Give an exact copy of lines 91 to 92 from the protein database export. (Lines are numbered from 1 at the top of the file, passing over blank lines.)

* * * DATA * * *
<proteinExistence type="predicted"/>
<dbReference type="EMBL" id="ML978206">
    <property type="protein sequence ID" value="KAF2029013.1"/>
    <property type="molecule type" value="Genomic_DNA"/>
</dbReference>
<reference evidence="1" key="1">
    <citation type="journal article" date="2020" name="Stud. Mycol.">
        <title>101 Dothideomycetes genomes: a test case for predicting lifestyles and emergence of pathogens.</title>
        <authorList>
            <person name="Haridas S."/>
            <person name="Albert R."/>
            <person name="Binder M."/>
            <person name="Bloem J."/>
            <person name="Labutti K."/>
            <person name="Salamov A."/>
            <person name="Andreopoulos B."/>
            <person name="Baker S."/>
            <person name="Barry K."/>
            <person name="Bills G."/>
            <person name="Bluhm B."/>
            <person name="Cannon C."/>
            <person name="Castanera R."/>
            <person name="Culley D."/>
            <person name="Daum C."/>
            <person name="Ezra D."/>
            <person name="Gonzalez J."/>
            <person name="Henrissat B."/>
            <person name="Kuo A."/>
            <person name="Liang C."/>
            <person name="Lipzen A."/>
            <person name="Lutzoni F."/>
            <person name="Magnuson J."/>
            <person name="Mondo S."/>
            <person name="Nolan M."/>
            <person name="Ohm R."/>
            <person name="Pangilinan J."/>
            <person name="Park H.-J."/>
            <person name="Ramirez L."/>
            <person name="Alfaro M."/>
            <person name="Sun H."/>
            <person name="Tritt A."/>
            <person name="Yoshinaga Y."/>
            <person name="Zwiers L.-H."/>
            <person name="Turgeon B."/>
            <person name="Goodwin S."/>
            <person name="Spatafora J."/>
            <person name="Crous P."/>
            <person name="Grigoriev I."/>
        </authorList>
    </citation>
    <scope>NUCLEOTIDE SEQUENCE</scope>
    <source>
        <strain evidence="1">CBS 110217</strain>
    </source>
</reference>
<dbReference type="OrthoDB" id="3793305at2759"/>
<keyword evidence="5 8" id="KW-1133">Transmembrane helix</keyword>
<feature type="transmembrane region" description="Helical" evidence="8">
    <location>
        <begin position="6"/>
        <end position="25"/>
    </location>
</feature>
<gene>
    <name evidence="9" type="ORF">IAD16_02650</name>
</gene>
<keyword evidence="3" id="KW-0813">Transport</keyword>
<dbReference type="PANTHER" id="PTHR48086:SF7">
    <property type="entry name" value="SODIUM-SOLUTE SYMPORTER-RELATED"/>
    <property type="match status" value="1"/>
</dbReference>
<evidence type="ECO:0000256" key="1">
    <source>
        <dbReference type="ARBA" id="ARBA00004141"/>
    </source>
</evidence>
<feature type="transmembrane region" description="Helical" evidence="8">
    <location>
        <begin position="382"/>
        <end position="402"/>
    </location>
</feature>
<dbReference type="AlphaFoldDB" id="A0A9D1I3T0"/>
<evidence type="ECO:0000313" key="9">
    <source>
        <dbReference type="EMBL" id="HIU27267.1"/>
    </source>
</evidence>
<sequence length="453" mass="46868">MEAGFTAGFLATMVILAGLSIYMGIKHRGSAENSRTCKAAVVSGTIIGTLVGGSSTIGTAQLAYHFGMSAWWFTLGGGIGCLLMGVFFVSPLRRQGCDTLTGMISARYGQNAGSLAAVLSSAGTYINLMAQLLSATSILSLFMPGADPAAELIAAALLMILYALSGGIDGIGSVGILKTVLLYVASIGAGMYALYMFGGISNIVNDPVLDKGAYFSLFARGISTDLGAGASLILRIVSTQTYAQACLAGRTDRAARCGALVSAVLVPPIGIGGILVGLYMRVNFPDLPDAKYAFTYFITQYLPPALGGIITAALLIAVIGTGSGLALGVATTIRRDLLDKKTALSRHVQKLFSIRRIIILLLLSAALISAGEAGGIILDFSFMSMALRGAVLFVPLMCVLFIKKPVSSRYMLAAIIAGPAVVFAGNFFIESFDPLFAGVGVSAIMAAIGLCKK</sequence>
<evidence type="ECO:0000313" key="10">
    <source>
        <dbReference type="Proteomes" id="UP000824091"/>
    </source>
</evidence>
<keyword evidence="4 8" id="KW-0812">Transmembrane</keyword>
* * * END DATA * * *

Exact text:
    <source>
        <dbReference type="Proteomes" id="UP000824091"/>